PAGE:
We are about three months into the MLB season, but the Boston Red Sox’s season has just begun. The Red Sox are neck and neck with the Yankees in the American League East and are tied for the best record in the American League with the Houston Astros in their last 30 games.
There were several question marks going into the season for Boston. Would they be able to put up strong offensive numbers in the absence of recent retiree David Ortiz? Could Pablo Sandoval return to his old form after getting into better shape? How would the pitching staff be improved with the addition of Chris Sale? This season has been telling about the future so far for Boston, with some surprising turnarounds which come in addition to other disasters.
Last season, the Red Sox batted .292 with 103 home runs total before the All-Star break. Although we are still about three weeks from the All Star break this year, the Red Sox are currently batting .266 with 68 home runs. This is a considerable change in numbers, especially looking at the dip in batting average. One of the main reasons for this is the retirement of David Ortiz. Big Papi batted .322 with 22 home runs going into the All-Star break last year. Having Ortiz in the lineup forced pitchers to challenge hitters in front of him as if to pitch around them, at which point Ortiz could make them pay. Also, Hanley Ramirez, Mookie Betts and Jackie Bradley Jr. have all showed drops in their statistics compared to last year. These numbers could be affected because they are seeing worse pitches due to the drop in talent in the Boston lineup, which pitchers are no longer intimidated by. Their dip in production, combined with Ortiz’s absence has caused the Red Sox offense to suffer the consequences. They are 18th in the league this year in runs per game, averaging 4.68 compared to a lead leading 5.45 last year.
One of the most disappointing parts of this season has been the performance of Pablo Sandoval. He cannot hit or field, and every time he enters the game, he causes a problem for his own team. Sandoval has been so unsuccessful this season, that it is causing the Red Sox to start Josh Rutledge at third base. Rutledge is a solid backup, but should not be starting for any team in the MLB. The Red Sox mysteriously put Sandoval on the disabled list for an “ear infection”. There is no way he actually has an ear infection. They want him as far away from this team as possible right now while they can decide how to handle his future. If it was up to me, I would put him on waivers and then release him. Sandoval is not showing any promise, and his roster spot could be used for someone else who could provide more value.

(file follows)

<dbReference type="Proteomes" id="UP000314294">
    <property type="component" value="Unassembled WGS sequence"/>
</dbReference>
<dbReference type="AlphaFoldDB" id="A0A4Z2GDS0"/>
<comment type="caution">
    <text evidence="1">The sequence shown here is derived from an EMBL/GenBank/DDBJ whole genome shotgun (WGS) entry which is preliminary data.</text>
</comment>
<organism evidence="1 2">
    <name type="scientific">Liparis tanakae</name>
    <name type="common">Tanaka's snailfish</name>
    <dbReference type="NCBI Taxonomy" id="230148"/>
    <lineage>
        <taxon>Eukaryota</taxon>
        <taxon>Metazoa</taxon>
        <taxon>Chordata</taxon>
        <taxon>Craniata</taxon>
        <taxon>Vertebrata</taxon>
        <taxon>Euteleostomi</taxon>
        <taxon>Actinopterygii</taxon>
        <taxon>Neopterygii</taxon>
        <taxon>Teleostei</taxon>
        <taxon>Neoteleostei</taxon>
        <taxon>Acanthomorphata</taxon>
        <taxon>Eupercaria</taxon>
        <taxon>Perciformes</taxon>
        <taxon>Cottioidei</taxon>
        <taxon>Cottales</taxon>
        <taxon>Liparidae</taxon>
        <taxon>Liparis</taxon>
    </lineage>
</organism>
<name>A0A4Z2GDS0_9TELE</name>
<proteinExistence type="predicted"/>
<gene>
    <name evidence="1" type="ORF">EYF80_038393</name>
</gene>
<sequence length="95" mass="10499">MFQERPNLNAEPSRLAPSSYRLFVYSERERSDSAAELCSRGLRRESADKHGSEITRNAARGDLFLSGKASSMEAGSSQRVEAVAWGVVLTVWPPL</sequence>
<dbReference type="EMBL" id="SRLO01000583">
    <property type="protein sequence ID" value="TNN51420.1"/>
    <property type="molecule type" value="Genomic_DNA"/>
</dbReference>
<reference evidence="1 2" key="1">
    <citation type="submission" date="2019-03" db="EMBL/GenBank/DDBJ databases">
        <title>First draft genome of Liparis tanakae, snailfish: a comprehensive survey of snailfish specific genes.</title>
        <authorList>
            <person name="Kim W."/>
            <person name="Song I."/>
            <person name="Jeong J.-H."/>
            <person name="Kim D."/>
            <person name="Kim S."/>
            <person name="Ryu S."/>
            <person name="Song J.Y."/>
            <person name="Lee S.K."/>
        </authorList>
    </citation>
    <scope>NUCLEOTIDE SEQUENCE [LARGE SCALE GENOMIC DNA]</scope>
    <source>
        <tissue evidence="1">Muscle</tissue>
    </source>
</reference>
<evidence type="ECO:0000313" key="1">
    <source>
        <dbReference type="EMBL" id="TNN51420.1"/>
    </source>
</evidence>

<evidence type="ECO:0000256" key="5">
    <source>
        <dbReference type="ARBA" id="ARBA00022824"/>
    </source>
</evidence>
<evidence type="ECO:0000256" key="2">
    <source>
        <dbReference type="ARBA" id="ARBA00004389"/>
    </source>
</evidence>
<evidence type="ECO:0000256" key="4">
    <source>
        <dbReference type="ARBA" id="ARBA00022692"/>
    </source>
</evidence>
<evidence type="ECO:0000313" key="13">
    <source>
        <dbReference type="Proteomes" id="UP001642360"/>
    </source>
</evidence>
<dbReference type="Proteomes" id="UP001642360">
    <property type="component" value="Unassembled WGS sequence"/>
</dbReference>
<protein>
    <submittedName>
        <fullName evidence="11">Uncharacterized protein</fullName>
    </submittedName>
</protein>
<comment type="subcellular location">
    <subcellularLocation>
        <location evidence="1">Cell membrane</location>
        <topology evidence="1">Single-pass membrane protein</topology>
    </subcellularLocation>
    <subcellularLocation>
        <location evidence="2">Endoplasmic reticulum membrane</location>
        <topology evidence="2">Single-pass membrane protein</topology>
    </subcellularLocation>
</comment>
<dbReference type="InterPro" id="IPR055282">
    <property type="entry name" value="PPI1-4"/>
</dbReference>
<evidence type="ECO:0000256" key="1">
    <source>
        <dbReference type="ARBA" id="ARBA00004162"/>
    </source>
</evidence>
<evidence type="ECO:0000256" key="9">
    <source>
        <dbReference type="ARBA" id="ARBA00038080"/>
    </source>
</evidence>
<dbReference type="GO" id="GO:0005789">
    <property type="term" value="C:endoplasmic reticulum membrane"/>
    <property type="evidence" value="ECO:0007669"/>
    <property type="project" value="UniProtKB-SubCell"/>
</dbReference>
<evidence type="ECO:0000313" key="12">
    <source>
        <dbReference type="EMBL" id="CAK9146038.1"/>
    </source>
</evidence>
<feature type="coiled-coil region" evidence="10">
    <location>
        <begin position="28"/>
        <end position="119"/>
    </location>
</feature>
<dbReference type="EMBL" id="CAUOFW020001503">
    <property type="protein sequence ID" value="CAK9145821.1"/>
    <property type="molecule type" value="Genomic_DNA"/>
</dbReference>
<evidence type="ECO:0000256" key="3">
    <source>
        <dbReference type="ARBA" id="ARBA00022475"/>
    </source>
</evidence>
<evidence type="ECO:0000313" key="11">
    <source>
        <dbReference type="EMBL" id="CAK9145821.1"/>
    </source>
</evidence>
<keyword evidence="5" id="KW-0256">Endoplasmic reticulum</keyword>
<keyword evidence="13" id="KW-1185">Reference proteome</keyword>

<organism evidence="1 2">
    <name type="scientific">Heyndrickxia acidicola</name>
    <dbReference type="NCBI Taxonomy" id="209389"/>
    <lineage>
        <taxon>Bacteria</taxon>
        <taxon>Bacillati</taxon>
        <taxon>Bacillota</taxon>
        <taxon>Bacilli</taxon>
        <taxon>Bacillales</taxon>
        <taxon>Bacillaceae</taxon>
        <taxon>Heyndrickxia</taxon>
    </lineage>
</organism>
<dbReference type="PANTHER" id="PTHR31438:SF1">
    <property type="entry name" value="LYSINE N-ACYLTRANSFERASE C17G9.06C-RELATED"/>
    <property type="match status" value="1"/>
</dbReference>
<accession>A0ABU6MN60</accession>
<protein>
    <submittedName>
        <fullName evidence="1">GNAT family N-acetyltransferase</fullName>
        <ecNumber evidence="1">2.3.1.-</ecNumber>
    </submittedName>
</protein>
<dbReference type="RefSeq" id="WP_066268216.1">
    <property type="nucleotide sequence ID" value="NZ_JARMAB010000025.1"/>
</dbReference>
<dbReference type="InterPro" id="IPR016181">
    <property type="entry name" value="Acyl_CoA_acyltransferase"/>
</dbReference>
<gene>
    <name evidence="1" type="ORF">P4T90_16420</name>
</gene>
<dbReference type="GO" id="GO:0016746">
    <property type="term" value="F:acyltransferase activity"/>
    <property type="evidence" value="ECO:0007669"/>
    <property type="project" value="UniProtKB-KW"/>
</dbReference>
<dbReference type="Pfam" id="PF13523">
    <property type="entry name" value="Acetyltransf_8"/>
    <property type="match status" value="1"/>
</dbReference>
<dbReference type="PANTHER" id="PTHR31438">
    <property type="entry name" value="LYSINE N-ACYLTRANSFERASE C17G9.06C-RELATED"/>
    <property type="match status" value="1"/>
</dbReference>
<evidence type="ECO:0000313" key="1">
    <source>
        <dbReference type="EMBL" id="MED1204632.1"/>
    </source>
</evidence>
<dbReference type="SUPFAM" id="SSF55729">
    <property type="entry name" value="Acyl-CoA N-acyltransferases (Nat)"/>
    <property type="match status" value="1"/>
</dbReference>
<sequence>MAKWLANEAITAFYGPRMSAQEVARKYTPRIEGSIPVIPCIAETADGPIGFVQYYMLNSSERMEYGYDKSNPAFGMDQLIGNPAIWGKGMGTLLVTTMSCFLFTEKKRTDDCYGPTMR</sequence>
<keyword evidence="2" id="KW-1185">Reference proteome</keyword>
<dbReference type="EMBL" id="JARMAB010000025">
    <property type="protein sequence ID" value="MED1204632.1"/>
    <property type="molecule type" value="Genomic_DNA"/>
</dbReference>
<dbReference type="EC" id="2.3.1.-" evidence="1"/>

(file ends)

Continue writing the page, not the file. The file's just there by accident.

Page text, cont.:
The pitching rotation has been somewhat of a letdown so far. Chris Sale has been exciting to watch, and his numbers have been phenomenal. Eduardo Rodriguez was pitching well until a freak injury put him on the disabled list. He is only 24 years old at this point in time and has the potential to be a great baseball player for a long time. It will be a nice boost for the team once he is back in action. Drew Pomeranz has played as expected going into the year. He strikes out a lot of batters, but gets in trouble often and usually accumulates over 100 pitches by the fifth inning. The real disappointments in the rotation have most certainly been David Price and Rick Porcello. Price is making $30 million this season, making him one of the highest paid pitchers in the MLB. After suffering injury for about the first two months of the season, Price has looked awful in the starts since his return. He is not hitting his locations and has been frustrated with himself and the media. If the Red Sox want any shot at going far in the playoffs, they need Price to get back into form. Lastly, Rick Porcello has been a huge letdown this year. After winning the Cy Young last year, he has pitched terribly with a 5.15 ERA. Porcello seems like he has no confidence when he hits the mound and is not the same pitcher as he was last year.
So, if there has been so many problems with this team, how are they winning games? The answer to that is the bullpen. The Red Sox bullpen has a 2.85 ERA this season. The closer of the team, Craig Kimbrel, has a 0.85 ERA with 20 saves. The setup man, Joe Kelly, has a 1.20 ERA and can throw a fastball up to 102 mph. Left-hand specialists Robby Scott and Fernando Abad have respective ERAs of 1.56 and 2.66. The bullpen has kept the Red Sox in every game and has preserved leads when games have been close. This makes up for the offensive decline that has been seen in addition to the lack of stability shown by the starting rotation.
The Red Sox will continue to win games and I predict that their starting pitching will improve throughout the season. It will be interesting to see how they decide to address their problem at third base, and I will not be surprised if they make a trade at the deadline. Mike Moustakas, the third baseman of the Royals would be an excellent addition and would add a big bat to the lineup. Another starter will most likely be added at the deadline for increased depth. I would not be surprised if the Red Sox try and acquire Julio Teheran from the Atlanta Braves. He has not played up to his skill level this year but has put up excellent results in past years and has a lot of potential. The Red Sox have a legitimate chance of winning the division right now and either of these two moves will improve the overall team. The Yankees are the Red Sox’s biggest competition in the division, but have struggled as of late. If the Boston wants to make a deep playoff run this year, they need to consider adding depth to their starting pitching and figuring out their third base issues.
One thought on “The Mystery Season of the Red Sox”
Great post. Red Sox are my preseason prediction to win the World Series and you nailed their struggles here. I couldn’t agree with your solutions more. Maybe even Sonny Gray or Yu Darvish if the Braves can’t sell Teheran.